The Darbon Institute has released a position statement on Medicare rebates for circumcision.
- Medicare rebates exist for circumcisions of the penis that are ‘clinically relevant’ under the law.
- A ‘clinically relevant’ service is one provided by a medical practitioner that is generally accepted in the medical profession as being necessary for the appropriate treatment of the patient.
- Neither the Royal Australasian College of Physicians (RACP), nor any other professional medical body worldwide, recommends the routine cosmetic circumcision of minors as necessary for the appropriate treatment of any condition.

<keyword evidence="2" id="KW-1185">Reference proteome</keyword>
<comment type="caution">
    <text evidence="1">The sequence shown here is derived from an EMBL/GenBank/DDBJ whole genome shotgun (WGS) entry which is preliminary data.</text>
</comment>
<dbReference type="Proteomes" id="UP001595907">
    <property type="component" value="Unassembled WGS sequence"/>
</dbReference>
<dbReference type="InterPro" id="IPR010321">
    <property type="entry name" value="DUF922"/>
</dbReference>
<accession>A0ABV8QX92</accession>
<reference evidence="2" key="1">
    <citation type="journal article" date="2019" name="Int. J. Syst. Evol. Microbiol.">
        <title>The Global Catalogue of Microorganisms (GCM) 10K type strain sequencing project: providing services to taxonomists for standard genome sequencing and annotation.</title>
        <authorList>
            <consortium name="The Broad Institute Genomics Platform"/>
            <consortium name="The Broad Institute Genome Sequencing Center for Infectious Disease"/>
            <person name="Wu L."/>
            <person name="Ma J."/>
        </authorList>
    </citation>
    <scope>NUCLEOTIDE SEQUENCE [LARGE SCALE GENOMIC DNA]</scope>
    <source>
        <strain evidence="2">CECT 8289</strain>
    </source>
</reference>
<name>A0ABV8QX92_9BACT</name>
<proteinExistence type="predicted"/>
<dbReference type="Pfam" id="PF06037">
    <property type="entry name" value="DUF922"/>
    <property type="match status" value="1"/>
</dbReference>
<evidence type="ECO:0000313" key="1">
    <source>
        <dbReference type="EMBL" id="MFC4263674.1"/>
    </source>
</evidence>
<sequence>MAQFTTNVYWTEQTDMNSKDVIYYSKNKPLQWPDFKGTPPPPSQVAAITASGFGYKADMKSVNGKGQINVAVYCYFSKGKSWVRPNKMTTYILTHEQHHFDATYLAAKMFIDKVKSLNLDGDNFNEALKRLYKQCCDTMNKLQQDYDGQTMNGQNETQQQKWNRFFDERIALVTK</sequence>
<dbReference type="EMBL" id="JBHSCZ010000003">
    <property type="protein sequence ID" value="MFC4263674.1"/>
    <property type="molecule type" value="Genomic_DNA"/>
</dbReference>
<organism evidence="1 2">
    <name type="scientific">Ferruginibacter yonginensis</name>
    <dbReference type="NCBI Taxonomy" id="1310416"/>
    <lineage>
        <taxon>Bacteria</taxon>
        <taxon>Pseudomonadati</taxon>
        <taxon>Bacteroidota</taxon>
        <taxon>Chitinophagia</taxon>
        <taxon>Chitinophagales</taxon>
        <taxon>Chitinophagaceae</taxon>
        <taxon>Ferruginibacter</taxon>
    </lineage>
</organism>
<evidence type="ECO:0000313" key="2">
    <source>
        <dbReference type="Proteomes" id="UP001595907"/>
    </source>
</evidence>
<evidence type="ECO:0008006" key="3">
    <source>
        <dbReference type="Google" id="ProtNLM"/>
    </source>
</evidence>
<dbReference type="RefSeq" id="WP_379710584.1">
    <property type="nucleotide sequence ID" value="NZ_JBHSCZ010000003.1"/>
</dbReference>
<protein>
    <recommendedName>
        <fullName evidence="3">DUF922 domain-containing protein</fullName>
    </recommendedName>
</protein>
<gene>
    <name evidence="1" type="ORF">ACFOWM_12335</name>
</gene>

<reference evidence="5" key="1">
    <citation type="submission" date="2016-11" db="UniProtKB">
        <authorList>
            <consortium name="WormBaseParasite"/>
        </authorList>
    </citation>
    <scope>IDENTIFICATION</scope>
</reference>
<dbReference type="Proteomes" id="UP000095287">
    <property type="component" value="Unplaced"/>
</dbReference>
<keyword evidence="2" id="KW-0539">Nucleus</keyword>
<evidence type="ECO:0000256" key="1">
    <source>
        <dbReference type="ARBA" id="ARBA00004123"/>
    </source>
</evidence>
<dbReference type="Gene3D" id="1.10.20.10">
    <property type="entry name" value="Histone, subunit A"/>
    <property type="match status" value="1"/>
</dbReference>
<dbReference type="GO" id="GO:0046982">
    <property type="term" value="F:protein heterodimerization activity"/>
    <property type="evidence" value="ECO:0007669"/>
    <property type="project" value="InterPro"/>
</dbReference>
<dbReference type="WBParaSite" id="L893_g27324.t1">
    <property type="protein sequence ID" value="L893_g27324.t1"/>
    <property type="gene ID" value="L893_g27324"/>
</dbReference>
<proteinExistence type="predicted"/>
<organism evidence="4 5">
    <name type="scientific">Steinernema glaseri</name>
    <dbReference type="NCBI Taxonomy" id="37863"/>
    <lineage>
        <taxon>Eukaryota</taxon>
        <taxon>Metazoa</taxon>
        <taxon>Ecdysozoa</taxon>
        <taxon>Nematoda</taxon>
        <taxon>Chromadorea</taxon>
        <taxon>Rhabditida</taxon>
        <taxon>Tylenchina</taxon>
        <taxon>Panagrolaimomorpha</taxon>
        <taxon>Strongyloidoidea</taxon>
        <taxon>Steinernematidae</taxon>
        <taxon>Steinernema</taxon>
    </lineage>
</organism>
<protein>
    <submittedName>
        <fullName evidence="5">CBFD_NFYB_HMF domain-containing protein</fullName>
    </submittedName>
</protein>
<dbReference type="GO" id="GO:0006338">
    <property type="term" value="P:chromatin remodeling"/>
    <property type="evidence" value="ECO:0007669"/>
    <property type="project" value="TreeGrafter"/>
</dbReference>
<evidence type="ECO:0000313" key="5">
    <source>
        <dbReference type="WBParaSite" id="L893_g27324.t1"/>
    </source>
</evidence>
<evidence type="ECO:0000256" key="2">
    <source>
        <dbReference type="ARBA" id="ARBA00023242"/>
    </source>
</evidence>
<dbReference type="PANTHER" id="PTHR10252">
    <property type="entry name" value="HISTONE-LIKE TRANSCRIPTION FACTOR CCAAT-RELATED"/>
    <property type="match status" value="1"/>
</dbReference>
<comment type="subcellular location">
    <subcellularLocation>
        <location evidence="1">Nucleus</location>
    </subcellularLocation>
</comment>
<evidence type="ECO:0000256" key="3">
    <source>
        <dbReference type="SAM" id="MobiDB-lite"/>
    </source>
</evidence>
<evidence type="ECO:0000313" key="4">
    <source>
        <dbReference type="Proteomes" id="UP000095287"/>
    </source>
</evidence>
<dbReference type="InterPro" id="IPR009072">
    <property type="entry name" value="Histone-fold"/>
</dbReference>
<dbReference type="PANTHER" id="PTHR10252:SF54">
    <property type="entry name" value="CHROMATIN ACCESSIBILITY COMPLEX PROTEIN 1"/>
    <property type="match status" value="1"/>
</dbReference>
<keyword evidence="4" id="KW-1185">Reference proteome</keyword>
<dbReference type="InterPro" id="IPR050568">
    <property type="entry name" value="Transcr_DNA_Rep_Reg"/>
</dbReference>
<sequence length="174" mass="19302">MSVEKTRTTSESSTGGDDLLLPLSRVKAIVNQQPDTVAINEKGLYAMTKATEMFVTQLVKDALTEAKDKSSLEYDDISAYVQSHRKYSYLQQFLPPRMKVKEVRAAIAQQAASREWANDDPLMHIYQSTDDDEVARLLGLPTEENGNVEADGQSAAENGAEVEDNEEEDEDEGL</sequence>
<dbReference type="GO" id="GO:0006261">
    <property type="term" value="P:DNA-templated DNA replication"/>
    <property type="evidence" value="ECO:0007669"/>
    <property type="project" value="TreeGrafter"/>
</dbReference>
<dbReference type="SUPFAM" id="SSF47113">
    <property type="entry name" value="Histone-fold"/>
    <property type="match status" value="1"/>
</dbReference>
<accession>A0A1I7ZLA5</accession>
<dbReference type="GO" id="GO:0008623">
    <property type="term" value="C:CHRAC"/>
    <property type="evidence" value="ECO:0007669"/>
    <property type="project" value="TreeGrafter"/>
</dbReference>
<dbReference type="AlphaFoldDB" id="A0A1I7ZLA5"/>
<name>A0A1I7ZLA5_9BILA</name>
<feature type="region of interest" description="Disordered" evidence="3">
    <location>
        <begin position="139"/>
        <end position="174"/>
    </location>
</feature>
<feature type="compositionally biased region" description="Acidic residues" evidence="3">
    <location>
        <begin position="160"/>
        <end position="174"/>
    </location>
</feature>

- A minority of penile circumcisions in Australia are for religious reasons, with most performed for purely social and cosmetic reasons so a boy ‘matches’ his father.
- Medical practitioners at private clinics throughout Australia are incorrectly and, in some cases, fraudulently claiming Medicare rebates for cosmetic circumcisions performed for social, cultural, and religious reasons (procedures that are not clinically relevant).
- Claiming Medicare rebates for non-clinically relevant circumcisions would appear to be an offence under the Health Insurance Act 1973 (Cth) and the Criminal Code 1995 (Cth).
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